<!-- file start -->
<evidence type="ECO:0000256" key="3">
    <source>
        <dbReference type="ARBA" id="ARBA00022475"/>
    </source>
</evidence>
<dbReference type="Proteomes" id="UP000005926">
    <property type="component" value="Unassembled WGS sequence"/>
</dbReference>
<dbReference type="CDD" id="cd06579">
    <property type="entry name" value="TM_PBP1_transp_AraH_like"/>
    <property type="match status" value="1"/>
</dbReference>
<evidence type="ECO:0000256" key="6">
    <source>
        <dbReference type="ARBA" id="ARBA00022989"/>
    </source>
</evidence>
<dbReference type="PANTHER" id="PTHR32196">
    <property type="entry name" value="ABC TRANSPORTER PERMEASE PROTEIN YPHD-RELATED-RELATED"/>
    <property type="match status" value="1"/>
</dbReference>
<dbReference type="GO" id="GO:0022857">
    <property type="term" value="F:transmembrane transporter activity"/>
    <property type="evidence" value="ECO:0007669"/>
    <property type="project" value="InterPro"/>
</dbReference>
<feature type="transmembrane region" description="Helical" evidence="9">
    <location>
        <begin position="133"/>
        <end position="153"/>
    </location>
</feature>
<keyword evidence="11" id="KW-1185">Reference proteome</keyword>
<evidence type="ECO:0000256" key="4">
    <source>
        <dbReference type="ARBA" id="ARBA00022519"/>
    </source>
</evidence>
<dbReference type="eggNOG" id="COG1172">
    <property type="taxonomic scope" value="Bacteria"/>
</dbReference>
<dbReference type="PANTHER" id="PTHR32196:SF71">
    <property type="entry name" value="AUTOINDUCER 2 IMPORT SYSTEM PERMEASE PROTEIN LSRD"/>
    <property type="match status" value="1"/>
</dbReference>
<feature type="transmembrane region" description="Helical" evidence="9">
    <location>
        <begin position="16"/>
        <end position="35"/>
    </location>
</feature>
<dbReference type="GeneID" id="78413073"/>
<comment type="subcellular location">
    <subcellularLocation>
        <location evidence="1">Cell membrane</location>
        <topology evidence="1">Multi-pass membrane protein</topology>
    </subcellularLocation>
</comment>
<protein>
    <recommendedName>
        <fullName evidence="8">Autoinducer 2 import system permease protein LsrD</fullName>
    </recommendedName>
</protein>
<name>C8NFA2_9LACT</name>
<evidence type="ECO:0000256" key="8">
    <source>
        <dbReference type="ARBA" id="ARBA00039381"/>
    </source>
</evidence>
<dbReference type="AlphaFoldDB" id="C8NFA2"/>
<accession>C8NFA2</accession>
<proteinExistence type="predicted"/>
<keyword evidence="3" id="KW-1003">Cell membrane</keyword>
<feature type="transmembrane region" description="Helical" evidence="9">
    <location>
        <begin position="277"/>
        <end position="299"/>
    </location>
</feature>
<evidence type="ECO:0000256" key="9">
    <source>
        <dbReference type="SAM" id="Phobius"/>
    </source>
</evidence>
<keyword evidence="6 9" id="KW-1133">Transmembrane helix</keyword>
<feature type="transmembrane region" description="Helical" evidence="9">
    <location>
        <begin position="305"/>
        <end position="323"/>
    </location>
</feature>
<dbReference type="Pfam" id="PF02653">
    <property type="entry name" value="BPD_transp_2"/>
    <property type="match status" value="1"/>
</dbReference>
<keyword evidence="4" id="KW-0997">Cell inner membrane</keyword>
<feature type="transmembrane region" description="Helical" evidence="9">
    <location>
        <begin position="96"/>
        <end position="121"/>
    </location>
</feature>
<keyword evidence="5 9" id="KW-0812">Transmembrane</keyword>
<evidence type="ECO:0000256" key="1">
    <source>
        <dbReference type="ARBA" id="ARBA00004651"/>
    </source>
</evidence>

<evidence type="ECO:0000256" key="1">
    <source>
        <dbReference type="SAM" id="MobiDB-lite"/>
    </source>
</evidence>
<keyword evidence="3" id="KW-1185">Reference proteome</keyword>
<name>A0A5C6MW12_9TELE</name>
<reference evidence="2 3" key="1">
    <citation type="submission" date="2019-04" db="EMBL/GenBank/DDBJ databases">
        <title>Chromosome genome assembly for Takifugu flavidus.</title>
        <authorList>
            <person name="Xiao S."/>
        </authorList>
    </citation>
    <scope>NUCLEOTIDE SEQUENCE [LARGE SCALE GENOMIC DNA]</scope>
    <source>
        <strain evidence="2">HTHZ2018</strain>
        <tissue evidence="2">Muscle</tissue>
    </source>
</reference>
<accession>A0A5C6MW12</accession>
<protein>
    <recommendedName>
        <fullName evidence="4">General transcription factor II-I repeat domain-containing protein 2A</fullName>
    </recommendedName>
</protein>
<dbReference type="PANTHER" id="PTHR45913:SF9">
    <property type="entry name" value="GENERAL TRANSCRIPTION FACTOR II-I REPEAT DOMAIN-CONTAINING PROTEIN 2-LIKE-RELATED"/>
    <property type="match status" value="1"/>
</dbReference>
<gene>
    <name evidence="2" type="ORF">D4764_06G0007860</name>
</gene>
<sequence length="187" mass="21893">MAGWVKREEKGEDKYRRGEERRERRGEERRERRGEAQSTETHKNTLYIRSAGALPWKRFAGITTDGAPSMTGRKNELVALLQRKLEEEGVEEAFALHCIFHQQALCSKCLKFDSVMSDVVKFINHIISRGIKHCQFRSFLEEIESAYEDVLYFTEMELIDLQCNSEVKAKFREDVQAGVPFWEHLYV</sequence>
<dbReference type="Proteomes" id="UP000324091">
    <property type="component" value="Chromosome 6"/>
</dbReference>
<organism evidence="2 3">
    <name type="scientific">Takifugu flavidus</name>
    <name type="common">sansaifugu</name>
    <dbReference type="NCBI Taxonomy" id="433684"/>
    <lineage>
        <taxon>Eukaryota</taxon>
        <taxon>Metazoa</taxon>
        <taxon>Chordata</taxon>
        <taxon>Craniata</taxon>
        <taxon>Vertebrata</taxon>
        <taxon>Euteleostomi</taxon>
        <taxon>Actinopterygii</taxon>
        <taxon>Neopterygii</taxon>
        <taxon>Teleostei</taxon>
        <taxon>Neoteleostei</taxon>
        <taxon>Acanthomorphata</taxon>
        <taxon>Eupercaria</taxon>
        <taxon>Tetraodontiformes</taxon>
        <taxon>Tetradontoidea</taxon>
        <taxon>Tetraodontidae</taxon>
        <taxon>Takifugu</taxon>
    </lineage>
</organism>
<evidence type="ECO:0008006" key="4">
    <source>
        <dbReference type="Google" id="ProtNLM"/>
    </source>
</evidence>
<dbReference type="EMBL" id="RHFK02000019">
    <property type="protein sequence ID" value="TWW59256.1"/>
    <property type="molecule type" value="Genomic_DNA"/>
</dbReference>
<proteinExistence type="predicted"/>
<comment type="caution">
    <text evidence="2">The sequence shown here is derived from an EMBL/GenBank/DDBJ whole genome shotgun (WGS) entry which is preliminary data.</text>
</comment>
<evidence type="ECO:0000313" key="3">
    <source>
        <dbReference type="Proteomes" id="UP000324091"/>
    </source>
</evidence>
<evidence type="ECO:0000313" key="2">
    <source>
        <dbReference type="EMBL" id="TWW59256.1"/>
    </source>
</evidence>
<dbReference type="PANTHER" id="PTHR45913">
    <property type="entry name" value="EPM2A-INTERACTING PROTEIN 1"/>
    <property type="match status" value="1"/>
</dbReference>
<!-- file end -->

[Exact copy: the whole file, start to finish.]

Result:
<evidence type="ECO:0000256" key="3">
    <source>
        <dbReference type="ARBA" id="ARBA00022475"/>
    </source>
</evidence>
<dbReference type="Proteomes" id="UP000005926">
    <property type="component" value="Unassembled WGS sequence"/>
</dbReference>
<dbReference type="CDD" id="cd06579">
    <property type="entry name" value="TM_PBP1_transp_AraH_like"/>
    <property type="match status" value="1"/>
</dbReference>
<evidence type="ECO:0000256" key="6">
    <source>
        <dbReference type="ARBA" id="ARBA00022989"/>
    </source>
</evidence>
<dbReference type="PANTHER" id="PTHR32196">
    <property type="entry name" value="ABC TRANSPORTER PERMEASE PROTEIN YPHD-RELATED-RELATED"/>
    <property type="match status" value="1"/>
</dbReference>
<dbReference type="GO" id="GO:0022857">
    <property type="term" value="F:transmembrane transporter activity"/>
    <property type="evidence" value="ECO:0007669"/>
    <property type="project" value="InterPro"/>
</dbReference>
<feature type="transmembrane region" description="Helical" evidence="9">
    <location>
        <begin position="133"/>
        <end position="153"/>
    </location>
</feature>
<keyword evidence="11" id="KW-1185">Reference proteome</keyword>
<evidence type="ECO:0000256" key="4">
    <source>
        <dbReference type="ARBA" id="ARBA00022519"/>
    </source>
</evidence>
<dbReference type="eggNOG" id="COG1172">
    <property type="taxonomic scope" value="Bacteria"/>
</dbReference>
<dbReference type="PANTHER" id="PTHR32196:SF71">
    <property type="entry name" value="AUTOINDUCER 2 IMPORT SYSTEM PERMEASE PROTEIN LSRD"/>
    <property type="match status" value="1"/>
</dbReference>
<feature type="transmembrane region" description="Helical" evidence="9">
    <location>
        <begin position="16"/>
        <end position="35"/>
    </location>
</feature>
<dbReference type="GeneID" id="78413073"/>
<comment type="subcellular location">
    <subcellularLocation>
        <location evidence="1">Cell membrane</location>
        <topology evidence="1">Multi-pass membrane protein</topology>
    </subcellularLocation>
</comment>
<protein>
    <recommendedName>
        <fullName evidence="8">Autoinducer 2 import system permease protein LsrD</fullName>
    </recommendedName>
</protein>
<name>C8NFA2_9LACT</name>
<evidence type="ECO:0000256" key="8">
    <source>
        <dbReference type="ARBA" id="ARBA00039381"/>
    </source>
</evidence>
<dbReference type="AlphaFoldDB" id="C8NFA2"/>
<accession>C8NFA2</accession>
<proteinExistence type="predicted"/>
<keyword evidence="3" id="KW-1003">Cell membrane</keyword>
<feature type="transmembrane region" description="Helical" evidence="9">
    <location>
        <begin position="277"/>
        <end position="299"/>
    </location>
</feature>
<evidence type="ECO:0000256" key="9">
    <source>
        <dbReference type="SAM" id="Phobius"/>
    </source>
</evidence>
<keyword evidence="6 9" id="KW-1133">Transmembrane helix</keyword>
<feature type="transmembrane region" description="Helical" evidence="9">
    <location>
        <begin position="305"/>
        <end position="323"/>
    </location>
</feature>
<dbReference type="Pfam" id="PF02653">
    <property type="entry name" value="BPD_transp_2"/>
    <property type="match status" value="1"/>
</dbReference>
<keyword evidence="4" id="KW-0997">Cell inner membrane</keyword>
<feature type="transmembrane region" description="Helical" evidence="9">
    <location>
        <begin position="96"/>
        <end position="121"/>
    </location>
</feature>
<keyword evidence="5 9" id="KW-0812">Transmembrane</keyword>
<evidence type="ECO:0000256" key="1">
    <source>
        <dbReference type="ARBA" id="ARBA00004651"/>
    </source>
</evidence>

<evidence type="ECO:0000256" key="1">
    <source>
        <dbReference type="SAM" id="MobiDB-lite"/>
    </source>
</evidence>
<keyword evidence="3" id="KW-1185">Reference proteome</keyword>
<name>A0A5C6MW12_9TELE</name>
<reference evidence="2 3" key="1">
    <citation type="submission" date="2019-04" db="EMBL/GenBank/DDBJ databases">
        <title>Chromosome genome assembly for Takifugu flavidus.</title>
        <authorList>
            <person name="Xiao S."/>
        </authorList>
    </citation>
    <scope>NUCLEOTIDE SEQUENCE [LARGE SCALE GENOMIC DNA]</scope>
    <source>
        <strain evidence="2">HTHZ2018</strain>
        <tissue evidence="2">Muscle</tissue>
    </source>
</reference>
<accession>A0A5C6MW12</accession>
<protein>
    <recommendedName>
        <fullName evidence="4">General transcription factor II-I repeat domain-containing protein 2A</fullName>
    </recommendedName>
</protein>
<dbReference type="PANTHER" id="PTHR45913:SF9">
    <property type="entry name" value="GENERAL TRANSCRIPTION FACTOR II-I REPEAT DOMAIN-CONTAINING PROTEIN 2-LIKE-RELATED"/>
    <property type="match status" value="1"/>
</dbReference>
<gene>
    <name evidence="2" type="ORF">D4764_06G0007860</name>
</gene>
<sequence length="187" mass="21893">MAGWVKREEKGEDKYRRGEERRERRGEERRERRGEAQSTETHKNTLYIRSAGALPWKRFAGITTDGAPSMTGRKNELVALLQRKLEEEGVEEAFALHCIFHQQALCSKCLKFDSVMSDVVKFINHIISRGIKHCQFRSFLEEIESAYEDVLYFTEMELIDLQCNSEVKAKFREDVQAGVPFWEHLYV</sequence>
<dbReference type="Proteomes" id="UP000324091">
    <property type="component" value="Chromosome 6"/>
</dbReference>
<organism evidence="2 3">
    <name type="scientific">Takifugu flavidus</name>
    <name type="common">sansaifugu</name>
    <dbReference type="NCBI Taxonomy" id="433684"/>
    <lineage>
        <taxon>Eukaryota</taxon>
        <taxon>Metazoa</taxon>
        <taxon>Chordata</taxon>
        <taxon>Craniata</taxon>
        <taxon>Vertebrata</taxon>
        <taxon>Euteleostomi</taxon>
        <taxon>Actinopterygii</taxon>
        <taxon>Neopterygii</taxon>
        <taxon>Teleostei</taxon>
        <taxon>Neoteleostei</taxon>
        <taxon>Acanthomorphata</taxon>
        <taxon>Eupercaria</taxon>
        <taxon>Tetraodontiformes</taxon>
        <taxon>Tetradontoidea</taxon>
        <taxon>Tetraodontidae</taxon>
        <taxon>Takifugu</taxon>
    </lineage>
</organism>
<evidence type="ECO:0008006" key="4">
    <source>
        <dbReference type="Google" id="ProtNLM"/>
    </source>
</evidence>
<dbReference type="EMBL" id="RHFK02000019">
    <property type="protein sequence ID" value="TWW59256.1"/>
    <property type="molecule type" value="Genomic_DNA"/>
</dbReference>
<proteinExistence type="predicted"/>
<comment type="caution">
    <text evidence="2">The sequence shown here is derived from an EMBL/GenBank/DDBJ whole genome shotgun (WGS) entry which is preliminary data.</text>
</comment>
<evidence type="ECO:0000313" key="3">
    <source>
        <dbReference type="Proteomes" id="UP000324091"/>
    </source>
</evidence>
<evidence type="ECO:0000313" key="2">
    <source>
        <dbReference type="EMBL" id="TWW59256.1"/>
    </source>
</evidence>
<dbReference type="PANTHER" id="PTHR45913">
    <property type="entry name" value="EPM2A-INTERACTING PROTEIN 1"/>
    <property type="match status" value="1"/>
</dbReference>